Top 20 Perennial Flowering Vines For Shade | The Ultimate Guide

Sitting in the shade on a warm summer day with a glass of iced water, listening to the gentle breeze rustling through the leaves, and feeling the scent of colorful flowers filling the air. Sounds enchanting, no? You can experience it too! How, may you ask?

Well, it is pretty straightforward. Just plant some perennial flowering vines.

flowering vines for shade

Photo Credit Planting a flowering vine for shade is a fantastic way to add colors to your home.

Vines are delicate plants that cannot support their weight. They hold onto other plants with tendrils or wrap their stems around any other nearby structures.

Some of these flowering vines are excellent for creating shady spots in the backyard or any other sunny part of your home that could use some color. There are many options, and no matter where you live, you can find many flowering vines that quickly grow to provide shade and act as natural privacy screens. Examples include Chinese Wisteria, Honeysuckle, American Groundnut, and Sausage Vine.

These climbers make bold statements while using minimal ground space. So, let’s look at a few well-known flowering vines and learn how to care for them.

Consider This When Choosing A Vine

Consider This When Choosing A Vine

Photo Credit The selection of a suitable vine depends on its soil adaptability, intended use, location, and type of support.

Planting a flowering vine for shade in your garden is an attractive addition to the landscape. Furthermore, it can help hide an otherwise unsightly fence or any other object you want to cover. However, when planting vines, you must consider a few things.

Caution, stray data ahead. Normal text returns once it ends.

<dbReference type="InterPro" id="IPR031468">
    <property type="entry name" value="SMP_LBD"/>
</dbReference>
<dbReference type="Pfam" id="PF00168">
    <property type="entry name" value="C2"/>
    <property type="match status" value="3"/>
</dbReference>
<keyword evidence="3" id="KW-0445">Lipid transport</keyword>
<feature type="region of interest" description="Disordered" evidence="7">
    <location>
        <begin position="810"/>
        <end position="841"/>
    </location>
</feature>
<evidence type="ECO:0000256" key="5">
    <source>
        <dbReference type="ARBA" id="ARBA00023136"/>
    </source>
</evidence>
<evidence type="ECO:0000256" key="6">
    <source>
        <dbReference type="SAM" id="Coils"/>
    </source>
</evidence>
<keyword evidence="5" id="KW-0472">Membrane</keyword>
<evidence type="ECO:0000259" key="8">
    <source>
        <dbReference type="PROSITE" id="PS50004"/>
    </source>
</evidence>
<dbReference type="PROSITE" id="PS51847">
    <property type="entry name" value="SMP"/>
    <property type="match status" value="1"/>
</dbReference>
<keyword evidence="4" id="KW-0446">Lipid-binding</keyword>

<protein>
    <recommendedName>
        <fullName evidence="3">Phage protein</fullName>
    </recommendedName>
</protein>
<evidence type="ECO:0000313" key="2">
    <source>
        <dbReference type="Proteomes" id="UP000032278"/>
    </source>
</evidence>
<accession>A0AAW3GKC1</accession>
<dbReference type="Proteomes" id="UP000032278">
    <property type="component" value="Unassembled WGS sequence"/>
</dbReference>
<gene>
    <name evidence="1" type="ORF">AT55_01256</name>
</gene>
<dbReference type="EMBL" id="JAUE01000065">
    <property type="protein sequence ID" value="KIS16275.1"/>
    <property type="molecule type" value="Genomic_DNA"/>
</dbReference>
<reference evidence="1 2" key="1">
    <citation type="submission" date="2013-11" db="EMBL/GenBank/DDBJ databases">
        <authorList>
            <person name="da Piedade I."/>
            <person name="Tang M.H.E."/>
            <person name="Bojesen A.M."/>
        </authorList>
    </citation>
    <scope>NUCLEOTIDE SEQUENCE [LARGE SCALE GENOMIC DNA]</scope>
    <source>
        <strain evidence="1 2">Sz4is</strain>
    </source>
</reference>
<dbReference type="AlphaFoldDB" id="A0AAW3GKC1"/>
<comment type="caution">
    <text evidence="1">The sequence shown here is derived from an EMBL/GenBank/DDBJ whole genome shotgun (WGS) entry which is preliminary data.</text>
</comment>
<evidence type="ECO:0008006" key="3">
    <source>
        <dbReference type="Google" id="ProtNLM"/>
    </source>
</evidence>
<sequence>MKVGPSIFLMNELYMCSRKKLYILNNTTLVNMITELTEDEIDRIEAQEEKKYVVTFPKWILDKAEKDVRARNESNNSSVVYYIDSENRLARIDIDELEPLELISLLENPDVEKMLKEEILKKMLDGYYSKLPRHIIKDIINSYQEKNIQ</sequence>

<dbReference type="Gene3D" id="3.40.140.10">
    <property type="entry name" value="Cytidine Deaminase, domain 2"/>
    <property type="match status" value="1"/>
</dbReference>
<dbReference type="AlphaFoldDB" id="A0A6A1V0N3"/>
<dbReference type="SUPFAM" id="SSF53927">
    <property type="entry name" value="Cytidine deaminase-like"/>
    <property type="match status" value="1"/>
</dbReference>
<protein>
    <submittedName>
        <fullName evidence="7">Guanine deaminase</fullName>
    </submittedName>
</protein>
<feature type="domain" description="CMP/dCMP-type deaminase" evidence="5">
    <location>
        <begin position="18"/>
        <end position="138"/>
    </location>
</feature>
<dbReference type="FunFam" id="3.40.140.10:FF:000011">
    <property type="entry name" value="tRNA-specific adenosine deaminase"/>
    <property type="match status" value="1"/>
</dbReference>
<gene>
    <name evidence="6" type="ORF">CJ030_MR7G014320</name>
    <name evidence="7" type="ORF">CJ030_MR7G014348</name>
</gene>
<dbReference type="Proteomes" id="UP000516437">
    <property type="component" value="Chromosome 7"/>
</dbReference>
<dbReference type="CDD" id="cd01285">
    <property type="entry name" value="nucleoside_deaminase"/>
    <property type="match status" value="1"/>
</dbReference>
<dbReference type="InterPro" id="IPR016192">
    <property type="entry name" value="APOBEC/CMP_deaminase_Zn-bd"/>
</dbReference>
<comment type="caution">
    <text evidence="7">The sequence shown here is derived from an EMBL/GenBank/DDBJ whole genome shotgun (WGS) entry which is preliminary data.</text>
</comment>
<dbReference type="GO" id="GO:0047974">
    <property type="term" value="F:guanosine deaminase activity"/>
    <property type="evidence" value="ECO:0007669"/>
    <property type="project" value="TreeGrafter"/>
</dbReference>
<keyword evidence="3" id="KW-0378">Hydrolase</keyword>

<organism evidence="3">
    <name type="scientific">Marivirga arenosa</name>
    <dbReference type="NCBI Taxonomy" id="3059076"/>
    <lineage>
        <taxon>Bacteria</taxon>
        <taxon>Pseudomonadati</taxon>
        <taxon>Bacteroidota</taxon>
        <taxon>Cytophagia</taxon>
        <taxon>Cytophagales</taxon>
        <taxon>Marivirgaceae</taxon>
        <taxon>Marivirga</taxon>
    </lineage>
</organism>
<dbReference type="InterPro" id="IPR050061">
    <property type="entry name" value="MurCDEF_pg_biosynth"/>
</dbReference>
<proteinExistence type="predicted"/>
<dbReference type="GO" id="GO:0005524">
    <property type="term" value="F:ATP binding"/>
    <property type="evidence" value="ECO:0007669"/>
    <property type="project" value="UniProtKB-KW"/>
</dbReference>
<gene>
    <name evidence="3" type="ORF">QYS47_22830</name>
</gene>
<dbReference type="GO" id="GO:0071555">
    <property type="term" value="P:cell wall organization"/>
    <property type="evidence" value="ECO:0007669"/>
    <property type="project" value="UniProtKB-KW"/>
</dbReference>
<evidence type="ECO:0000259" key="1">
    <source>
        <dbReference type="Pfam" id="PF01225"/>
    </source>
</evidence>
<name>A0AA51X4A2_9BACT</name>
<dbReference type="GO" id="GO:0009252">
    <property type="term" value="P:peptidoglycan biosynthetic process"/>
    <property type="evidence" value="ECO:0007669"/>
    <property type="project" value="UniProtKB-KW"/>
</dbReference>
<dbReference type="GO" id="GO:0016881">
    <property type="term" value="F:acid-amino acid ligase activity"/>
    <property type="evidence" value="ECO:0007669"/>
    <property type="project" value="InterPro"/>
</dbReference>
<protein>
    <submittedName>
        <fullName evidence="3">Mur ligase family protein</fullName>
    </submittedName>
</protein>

Vines Are Vigorous Growers

Vines and other climbers often used in homes to provide shade are active growers. In perfect conditions, some vines can become overly aggressive. Some can even damage the wooden or brick structures and create long-term ‘living siding.’ Furthermore, please take care and do not pick a flowering vine that is invasive to your region.

Some Vines Might Need Some Training

Vines are natural climbers. In the wild, vines often grow on tree trunks, especially in tropical forests. However, in concrete homes nowadays, some vines might need help climbing vertically and providing even coverage. For example, some vines must have a trellis or support to climb. Otherwise, they’ll trail along the ground and grow that way.

Vines Have Varying Sunlight Preference

When growing vines, ensure that your vine gets all the sunlight or shade it needs. Quite a few vines can grow in partial shade. For example, if your main goal isn’t fruit, the grapevine only needs about two to three hours of sunlight daily.

Be Clear What You Want

When looking at your options, research and consider what you want. For example, you can plant sausage vines if you only want to cover a brick wall or an ugly fence. They are hardy growers and can reach heights up to 12 to 18 feet.

However, if you want some color, too, you might want to plant Vinca Minor.

RELATED: Calming And Candid: 9 Different Types Of Clematises

Best Flowering Vines For Shade

Many flowering vines exist across various United States Department of Agriculture (USDA) hardiness zones. No matter where you live, you will always have a few options. So, let’s take a quick look at some of them and discuss how to care for them properly.